In Part I we discussed the Java 5 features of autoboxing and foreach. In this Part-II, we discuss varargs and static import. Since each of the other features enum, annotation, and generics deserve separate/special treatment, we will cover these in other articles.
Assume you want to invoke a method with variable number of arguments. The option we had on hand in Java 1.4 or earlier was to pass an array. Let\u2019s consider a simple example as shown below:
In order to invoke a method that takes variable number of arguments, we had to bundle the parameters into an array. While this works, it is not elegant. The varargs introduced in Java 5 addresses the elegance issue.
Before we look at that, let\u2019s talk about how C++ handled this. In C++ you could pass variable number of arguments to methods by using the concept of ellipsis (\u2026). While that was an interesting concept it has two significant problems. First, the code to get different parameters within the method is not simple. You have to use a special set of function (va_list, va_args, etc) to pull the parameters from the stack. Second, there was no guaranteed way to determine what type of data is on the stack. Generally I discourage developers from using ellipsis in C++ and instead really on operator overloading and concatenation.
Notice that the only thing I changed isint toint\u2026 and I did not modify the implementation of themax method. If the previous implementation of the method still works after the change to the parameter type, then what is the new syntax and how is it related to the array?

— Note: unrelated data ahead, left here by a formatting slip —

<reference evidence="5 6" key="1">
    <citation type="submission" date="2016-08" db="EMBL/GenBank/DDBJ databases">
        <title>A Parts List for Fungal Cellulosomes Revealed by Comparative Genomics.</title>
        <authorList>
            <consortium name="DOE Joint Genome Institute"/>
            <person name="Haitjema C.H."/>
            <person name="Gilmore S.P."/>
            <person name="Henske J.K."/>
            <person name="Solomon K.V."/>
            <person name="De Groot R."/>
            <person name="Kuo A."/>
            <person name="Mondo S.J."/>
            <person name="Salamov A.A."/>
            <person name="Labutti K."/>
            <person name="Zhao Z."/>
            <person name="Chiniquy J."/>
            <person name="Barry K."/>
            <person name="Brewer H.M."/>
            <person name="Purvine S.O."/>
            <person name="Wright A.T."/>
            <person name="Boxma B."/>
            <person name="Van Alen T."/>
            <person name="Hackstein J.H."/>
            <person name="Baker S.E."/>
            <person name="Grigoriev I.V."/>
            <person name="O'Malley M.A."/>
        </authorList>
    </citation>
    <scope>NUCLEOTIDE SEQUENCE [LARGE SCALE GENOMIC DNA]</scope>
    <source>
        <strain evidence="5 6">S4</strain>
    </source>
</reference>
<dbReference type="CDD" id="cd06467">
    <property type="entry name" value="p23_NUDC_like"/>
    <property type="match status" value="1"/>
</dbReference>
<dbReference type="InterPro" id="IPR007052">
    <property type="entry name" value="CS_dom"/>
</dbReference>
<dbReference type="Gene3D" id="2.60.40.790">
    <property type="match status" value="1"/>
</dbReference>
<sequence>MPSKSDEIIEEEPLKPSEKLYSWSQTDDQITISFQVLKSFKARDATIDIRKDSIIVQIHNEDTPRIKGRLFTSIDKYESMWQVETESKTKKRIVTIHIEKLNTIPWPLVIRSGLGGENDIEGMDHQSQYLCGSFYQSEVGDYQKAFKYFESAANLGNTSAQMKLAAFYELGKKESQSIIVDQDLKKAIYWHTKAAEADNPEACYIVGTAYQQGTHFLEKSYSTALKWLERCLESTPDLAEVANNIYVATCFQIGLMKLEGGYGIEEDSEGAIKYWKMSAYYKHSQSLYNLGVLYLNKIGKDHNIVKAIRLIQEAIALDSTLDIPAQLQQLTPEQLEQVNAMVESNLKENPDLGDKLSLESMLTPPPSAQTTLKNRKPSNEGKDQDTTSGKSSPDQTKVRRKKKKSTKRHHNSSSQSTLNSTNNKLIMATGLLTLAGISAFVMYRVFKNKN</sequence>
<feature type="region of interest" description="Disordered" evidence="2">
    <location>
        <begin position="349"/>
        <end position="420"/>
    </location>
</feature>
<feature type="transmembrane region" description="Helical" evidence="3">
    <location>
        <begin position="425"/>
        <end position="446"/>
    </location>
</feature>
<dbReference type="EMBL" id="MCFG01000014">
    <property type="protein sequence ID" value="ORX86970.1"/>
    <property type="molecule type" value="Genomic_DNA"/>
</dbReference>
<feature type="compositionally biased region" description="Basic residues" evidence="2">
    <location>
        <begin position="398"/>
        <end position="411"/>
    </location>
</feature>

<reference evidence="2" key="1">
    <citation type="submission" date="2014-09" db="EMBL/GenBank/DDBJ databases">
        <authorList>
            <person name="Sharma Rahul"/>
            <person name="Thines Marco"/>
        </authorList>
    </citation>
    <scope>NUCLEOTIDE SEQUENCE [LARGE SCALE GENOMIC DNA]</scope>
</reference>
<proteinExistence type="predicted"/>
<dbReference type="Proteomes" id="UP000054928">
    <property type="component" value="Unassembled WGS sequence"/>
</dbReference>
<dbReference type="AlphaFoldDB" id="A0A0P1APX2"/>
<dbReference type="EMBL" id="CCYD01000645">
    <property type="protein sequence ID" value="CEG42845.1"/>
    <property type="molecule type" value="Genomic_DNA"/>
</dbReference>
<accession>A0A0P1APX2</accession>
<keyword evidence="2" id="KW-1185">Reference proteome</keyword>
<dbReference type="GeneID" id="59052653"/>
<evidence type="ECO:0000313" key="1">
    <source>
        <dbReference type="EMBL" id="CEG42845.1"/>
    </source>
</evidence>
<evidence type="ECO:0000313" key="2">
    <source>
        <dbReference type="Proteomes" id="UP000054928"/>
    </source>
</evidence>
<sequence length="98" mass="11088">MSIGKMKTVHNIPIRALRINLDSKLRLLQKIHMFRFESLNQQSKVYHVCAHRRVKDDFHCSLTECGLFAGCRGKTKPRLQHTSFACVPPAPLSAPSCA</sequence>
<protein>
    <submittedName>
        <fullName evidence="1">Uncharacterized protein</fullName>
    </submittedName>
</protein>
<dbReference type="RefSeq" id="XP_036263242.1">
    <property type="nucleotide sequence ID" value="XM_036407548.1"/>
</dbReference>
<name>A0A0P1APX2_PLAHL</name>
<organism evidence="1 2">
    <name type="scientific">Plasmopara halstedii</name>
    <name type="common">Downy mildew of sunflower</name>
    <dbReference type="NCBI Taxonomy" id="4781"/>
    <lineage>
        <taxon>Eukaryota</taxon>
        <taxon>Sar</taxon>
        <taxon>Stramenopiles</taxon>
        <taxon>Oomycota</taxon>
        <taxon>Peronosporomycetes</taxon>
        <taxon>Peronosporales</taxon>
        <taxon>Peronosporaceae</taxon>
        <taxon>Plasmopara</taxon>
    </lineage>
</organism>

A type followed by\u2026is simply a syntax sugar\u2013it\u2019s nothing but an array. However, the compiler allows you to pass either an array or a discrete set of values to this method. For example, now I can call the modifiedmax method as follows:
There\u2019s less clutter in the bottom two lines than in the top two lines. But what\u2019s going on when you pass discrete values? The compiler simply rolls the values into an array. So, the code:
for(Object obj : values)
1 is of type java.lang.Integer
test is of type java.lang.String
a is of type java.lang.Character
2.1 is of type java.lang.Double
The first line should be no surprise if you kept autoboxing in mind\u2013that is the reason for the type to beInteger instead ofint. We\u2019ve also used theprintf statement which directly benefits from the varargs concept.
You are not restricted to having only varargs as parameters, that is, you can have regular parameters and varargs, if you like. However, varargs, if present, must be trailing. In other words, place any regular parameters you like and then place the varargs as shown in the following example:
If you are not careful, you may have trouble with method overloading as the varargs may increase the chance of parameter collision when methods are overloaded.
Animport statement allows you to give a hint to the compiler as to which class you are referring to in your code. It gives you the convenience of using the short name for a class (likeJButton) instead of the long, fully qualified name (likejavax.swing.JButton). Remember thatimport does not tell the compiler where the class resides (classpath does that). It only tells the compiler which class you mean to use.
Now bringing you back...
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